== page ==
Lawmakers in New Mexico have advanced a bill that calls for the public utilities and rural cooperatives to source all of their electricity from renewable sources by 2045, in effect phasing out power generation fueled by coal and natural gas.
Senate Bill (SB) 489, aka the Energy Transition Act, passed the state Senate on 32-9 vote Wednesday with bipartisan support. The bill is now before the state House, where it is expected to pass.
Democratic Gov. Michelle Lujan Grisham, environmental groups and the Public Service Company of New Mexico (PNM), the state's largest utility, also support the bill.
"It was a long night, but worth it to ensure a bright economic and energy future for New Mexico," state Sen. Mimi Stewart (D-Albuquerque), a bill sponsor, said Thursday.
Lujan Grisham said she would sign the bill if it reaches her desk, but time is running out; the current 30-day legislative session ends on March 16. Any legislation not acted upon by the governor is pocket vetoed on April 5.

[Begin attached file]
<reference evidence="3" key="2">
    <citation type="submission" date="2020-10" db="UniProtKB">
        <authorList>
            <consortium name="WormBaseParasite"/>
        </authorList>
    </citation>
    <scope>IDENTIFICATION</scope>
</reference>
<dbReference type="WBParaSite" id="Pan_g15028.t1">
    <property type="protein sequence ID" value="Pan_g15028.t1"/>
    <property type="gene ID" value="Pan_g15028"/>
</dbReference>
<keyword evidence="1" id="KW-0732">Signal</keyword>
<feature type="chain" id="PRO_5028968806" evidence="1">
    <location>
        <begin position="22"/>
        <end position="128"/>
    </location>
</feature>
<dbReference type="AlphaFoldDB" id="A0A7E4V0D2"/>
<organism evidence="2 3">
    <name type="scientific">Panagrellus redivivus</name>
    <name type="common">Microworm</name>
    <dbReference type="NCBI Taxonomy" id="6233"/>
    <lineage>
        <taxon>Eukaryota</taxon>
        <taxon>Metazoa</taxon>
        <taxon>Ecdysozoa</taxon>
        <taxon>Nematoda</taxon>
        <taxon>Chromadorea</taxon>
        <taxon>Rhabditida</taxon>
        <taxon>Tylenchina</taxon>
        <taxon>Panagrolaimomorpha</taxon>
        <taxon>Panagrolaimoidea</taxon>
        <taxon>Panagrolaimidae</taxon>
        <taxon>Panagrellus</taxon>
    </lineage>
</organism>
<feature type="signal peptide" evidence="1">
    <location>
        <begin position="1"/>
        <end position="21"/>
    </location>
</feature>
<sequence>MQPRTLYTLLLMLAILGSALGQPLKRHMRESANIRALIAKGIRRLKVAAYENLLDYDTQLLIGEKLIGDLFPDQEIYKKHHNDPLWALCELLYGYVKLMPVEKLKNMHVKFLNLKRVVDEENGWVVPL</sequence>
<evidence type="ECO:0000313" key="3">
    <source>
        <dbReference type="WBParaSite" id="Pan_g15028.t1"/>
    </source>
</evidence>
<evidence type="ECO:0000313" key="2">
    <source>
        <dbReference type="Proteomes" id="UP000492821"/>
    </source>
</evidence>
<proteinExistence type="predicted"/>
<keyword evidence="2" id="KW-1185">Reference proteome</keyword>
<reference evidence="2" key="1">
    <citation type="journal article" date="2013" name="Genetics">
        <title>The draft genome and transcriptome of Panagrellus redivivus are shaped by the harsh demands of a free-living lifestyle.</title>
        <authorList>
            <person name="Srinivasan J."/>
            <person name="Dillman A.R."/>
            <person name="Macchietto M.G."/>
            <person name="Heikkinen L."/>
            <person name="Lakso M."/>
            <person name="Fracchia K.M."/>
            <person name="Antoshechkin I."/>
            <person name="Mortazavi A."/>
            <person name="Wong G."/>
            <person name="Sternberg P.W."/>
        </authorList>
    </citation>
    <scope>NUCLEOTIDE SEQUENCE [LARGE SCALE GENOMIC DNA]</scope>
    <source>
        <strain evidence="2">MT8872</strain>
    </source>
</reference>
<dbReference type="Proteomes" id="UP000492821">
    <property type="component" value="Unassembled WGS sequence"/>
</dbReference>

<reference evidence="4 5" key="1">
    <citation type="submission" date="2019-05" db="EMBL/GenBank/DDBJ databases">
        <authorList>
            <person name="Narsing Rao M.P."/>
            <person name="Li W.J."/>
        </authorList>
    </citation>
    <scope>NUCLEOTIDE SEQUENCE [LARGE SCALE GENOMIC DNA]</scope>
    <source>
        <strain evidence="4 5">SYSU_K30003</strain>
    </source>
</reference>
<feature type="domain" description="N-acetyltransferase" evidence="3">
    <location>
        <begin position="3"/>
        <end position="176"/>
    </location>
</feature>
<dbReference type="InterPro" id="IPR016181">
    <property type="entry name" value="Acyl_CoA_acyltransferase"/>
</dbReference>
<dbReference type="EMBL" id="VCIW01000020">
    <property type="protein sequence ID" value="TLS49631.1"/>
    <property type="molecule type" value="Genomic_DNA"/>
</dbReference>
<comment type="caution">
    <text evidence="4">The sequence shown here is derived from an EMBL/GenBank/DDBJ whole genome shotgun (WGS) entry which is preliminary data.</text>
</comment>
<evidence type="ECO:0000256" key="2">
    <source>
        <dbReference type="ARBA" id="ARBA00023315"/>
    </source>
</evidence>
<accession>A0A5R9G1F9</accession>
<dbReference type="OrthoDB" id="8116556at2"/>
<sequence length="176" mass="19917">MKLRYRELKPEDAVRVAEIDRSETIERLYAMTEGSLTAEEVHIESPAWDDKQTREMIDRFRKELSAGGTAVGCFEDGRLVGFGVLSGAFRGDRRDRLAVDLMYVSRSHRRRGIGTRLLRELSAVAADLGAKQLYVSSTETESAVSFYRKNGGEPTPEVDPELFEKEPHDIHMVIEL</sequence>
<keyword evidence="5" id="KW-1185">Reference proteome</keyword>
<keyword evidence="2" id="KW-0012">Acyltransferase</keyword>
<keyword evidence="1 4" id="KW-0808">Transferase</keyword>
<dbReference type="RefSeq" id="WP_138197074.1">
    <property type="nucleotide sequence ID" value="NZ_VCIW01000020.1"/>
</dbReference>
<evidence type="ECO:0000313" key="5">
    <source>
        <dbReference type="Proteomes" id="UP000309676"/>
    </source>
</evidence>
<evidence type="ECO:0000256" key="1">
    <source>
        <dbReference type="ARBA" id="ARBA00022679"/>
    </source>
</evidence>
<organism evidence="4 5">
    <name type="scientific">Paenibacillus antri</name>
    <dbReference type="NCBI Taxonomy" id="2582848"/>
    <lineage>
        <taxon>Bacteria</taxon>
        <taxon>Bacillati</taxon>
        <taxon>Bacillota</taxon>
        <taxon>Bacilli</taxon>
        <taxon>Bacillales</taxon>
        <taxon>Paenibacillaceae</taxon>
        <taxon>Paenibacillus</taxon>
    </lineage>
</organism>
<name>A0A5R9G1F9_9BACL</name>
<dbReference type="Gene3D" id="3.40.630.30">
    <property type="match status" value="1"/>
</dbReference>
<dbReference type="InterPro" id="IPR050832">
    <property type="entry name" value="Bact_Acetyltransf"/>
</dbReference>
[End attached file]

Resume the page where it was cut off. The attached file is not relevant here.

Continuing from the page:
SB 489 calls for creating renewable portfolio standard requirements for public utilities and distribution cooperatives organized under the Rural Electric Cooperative Act. At least 20% of retail sales of electricity would have to come from renewable sources of energy by 2020, with the benchmark increasing to 40% by 2025, 50% by 2030 and 80% by 2040. Zero carbon resources would supply all retail sales of electricity by 2045.
The bill would require that cooperatives source 10% of electricity from renewables by 2020, increasing to 40% by 2025 and 50% by 2030. A target of achieving zero carbon emissions, as well as at least 80% of power from renewables, is set for 2050.
The legislation also would allow PNM and other utilities that own stakes in the San Juan Generating Station, a coal-fired generation plant in northwestern New Mexico, to sell energy transition bonds to recover investments in the facility and other energy transition costs. The bonds eventually would be paid off by utility customers.
Last week, the New Mexico Supreme Court upheld plans by PNM to close two of the four coal-fired units at San Juan. PNM has an integrated resource plan in place to increase reliance on renewables and gas-fired power while coal-fired generation is phased out by 2031.